What are your favorite things to do on vacation? Any places in particular in Chicago you’re curious about? Let me know in the comments – I’d love to share the city with you!

 

July 21, 2017
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weird chicago: haunted history tour

Posted in Travel by
Weird Chicago provided free tickets, but all opinions are my own.

weird chicago

If you follow me on social media (or remember this post from last year’s gift guide), you probably know that I love true crime. After a recent dive into a new podcast (holla at my ladies!) and living with Dani, I’ve grown interested in paranormal phenomenon as well. I’d heard of Weird Chicago before, and I’ve always wanted to do a tour of Chicago’s biggest crime stories. (Honestly, the only one I’m really familiar with is the St. Valentine’s Day Massacre – mostly because the scene of it is across from Chicago Pizza and Oven Grinder Company.) I was really excited to see their Haunted History tour, and Dani and I jumped on the chance to go!

Our tour guide, Krystal, was energetic and engaging. She said that they can change up the spots they go based on the people on the tour and what’s going on in town. Since there weren’t any little kids on our tour, she added a stop where we could grab a drink at a bar – and it turned out it was a place I’d had an experience many years ago. One of the coolest parts of the trip was that Krystal gave us tips on the best way to shoot paranormal photography. She also asked if anyone was a medium or clairvoyant because some of the sites are very active and people who are sensitive have gotten sick in the past.

As a note – you can bring drinks and snacks on the bus, so I highly recommend that. (There’s a Walgreens and a McDonald’s near the pickup, if you need a quick place to run in.)

chicago's most haunted places

The first stop was on the Chicago Riverwalk, a beautiful paved walkway that’s super popular for tourists and locals. It’s also the site of the Eastland Disaster. Krystal told us the story, and I was shocked that I’d never heard of it before. In 1915, a company chartered this steamship (along with three others) to take their employees as a reward for great work. The ship’s infrastructure failed, resulting in a huge disaster: 220 people died, including many full families. (We were also there on the 102nd anniversary of the disaster, which was a coincidence.) People have reported seeing faces in the water and hearing cries for help – cries so real that emergency services are still called weekly for reports of drownings.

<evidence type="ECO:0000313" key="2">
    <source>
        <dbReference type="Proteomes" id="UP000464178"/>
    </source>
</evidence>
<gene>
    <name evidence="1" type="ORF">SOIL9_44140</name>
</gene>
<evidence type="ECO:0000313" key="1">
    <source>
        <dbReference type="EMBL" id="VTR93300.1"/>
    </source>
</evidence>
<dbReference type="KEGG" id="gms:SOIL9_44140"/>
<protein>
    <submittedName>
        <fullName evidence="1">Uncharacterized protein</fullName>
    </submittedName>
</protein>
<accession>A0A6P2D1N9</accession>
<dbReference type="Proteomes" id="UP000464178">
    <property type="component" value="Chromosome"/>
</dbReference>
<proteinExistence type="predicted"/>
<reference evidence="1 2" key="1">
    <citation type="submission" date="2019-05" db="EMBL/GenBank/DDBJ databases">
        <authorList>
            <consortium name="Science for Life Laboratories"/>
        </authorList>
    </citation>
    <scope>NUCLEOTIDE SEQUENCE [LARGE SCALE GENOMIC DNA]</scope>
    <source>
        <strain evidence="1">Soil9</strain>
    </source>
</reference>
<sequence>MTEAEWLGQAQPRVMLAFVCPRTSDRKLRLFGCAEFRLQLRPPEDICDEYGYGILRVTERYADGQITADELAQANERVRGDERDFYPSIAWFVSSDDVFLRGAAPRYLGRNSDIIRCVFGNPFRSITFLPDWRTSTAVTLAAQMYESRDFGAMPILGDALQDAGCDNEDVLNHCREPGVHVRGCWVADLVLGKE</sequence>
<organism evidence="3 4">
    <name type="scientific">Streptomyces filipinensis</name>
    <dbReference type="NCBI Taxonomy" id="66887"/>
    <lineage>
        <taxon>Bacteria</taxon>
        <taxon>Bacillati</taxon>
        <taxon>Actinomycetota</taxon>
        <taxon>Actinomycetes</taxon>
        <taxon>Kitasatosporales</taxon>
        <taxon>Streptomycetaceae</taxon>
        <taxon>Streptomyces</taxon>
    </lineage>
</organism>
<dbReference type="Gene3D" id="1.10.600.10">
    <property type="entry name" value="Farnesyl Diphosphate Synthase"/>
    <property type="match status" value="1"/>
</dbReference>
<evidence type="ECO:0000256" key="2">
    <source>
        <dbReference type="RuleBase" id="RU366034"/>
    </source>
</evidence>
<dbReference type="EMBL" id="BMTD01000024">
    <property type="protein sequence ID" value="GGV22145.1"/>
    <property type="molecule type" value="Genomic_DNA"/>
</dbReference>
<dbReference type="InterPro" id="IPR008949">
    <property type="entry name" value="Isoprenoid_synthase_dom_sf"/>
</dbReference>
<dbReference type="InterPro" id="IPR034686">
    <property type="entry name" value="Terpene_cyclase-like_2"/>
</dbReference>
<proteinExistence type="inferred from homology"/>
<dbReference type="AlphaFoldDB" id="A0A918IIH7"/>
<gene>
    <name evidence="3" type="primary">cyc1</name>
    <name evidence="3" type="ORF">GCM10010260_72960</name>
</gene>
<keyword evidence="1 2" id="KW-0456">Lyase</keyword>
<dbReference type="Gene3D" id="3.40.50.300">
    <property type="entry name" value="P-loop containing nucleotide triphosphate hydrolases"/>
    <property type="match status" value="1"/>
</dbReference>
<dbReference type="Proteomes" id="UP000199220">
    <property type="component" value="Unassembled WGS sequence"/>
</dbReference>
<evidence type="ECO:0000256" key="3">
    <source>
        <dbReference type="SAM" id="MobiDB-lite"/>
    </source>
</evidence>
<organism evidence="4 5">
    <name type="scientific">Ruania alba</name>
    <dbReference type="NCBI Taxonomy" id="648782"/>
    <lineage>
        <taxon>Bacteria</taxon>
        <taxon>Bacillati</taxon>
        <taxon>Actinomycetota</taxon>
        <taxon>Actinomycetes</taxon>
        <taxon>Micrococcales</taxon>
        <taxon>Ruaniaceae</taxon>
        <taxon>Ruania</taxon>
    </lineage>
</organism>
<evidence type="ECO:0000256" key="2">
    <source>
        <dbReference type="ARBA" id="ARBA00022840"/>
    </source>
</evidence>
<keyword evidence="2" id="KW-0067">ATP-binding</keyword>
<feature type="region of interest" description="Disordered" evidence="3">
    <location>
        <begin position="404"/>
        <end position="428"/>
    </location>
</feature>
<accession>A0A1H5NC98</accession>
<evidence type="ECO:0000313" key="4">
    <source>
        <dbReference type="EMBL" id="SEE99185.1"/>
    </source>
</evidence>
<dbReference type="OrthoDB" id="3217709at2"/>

eastland disaster

From there, we boarded back up on the bus and Krystal started telling us about how cemeteries (vs. graveyards) came about. She explained the history of how Chicago’s first cemetery came to be, and told us we were going there. I was really surprised when she told us what it was, because it’s a place I really love – Lincoln Park (including the Lincoln Park Zoo.)

It’s a great park now, so it was really surprising to learn that there are still thousands of bodies buried in the park. Even though people at the time were supposed to move their family’s remains after the city realized that having a burial site so near to the lake wasn’t going to work, many didn’t move them at all. There’s only one remnant left that symbolizes what the park used to be: the Couch Mausoleum. She told us that the most haunted place in Lincoln Park is actually the Zoo (which is one of my favorite places in Chicago!)

Couch Mausoleum

Since we were in Lincoln Park, I had a pretty good idea what the next stop would be, and I was right. Lincoln Park is just a skip and a jump from Chicago Pizza and Oven Grinder Company… across from the St. Valentine’s Day Massacre site. Even though I’m aware of it, I didn’t know that much about it. Krystal used volunteers from the group to illustrate all the people who were killed, and it was really interesting to hear the history and full story of what happened. There’s a retirement community next door, and one of the first floor apartments had so many complaints from residents that they would hear knocking and yelling constantly. I got very nauseous at this location, it was very weird. It came on quickly and I had to lean up against the fence to keep my strength. (One of the major characters in this story was a dog, so maybe that’s why I was so affected.)

st. valentine's day massacre site

We headed downtown to the theater district to a nondescript alley by the Oriental Theater. Krystal told us it is referred to as Death Alley. In 1903, the Iroquois theater that was there at the time had a fire break out – not unusual at the time for theaters due to the heavy materials and lighting they used. It was billed as the world’s first “fireproof” theater, though, and they opened with a few important shortcuts taken – including no fire alarms and no fire escapes from the balcony. Hundreds of lives were lost (some due to fire, some due to people being pushed from the balcony out to the street) and today, it has a suicide rate of three times that of other places.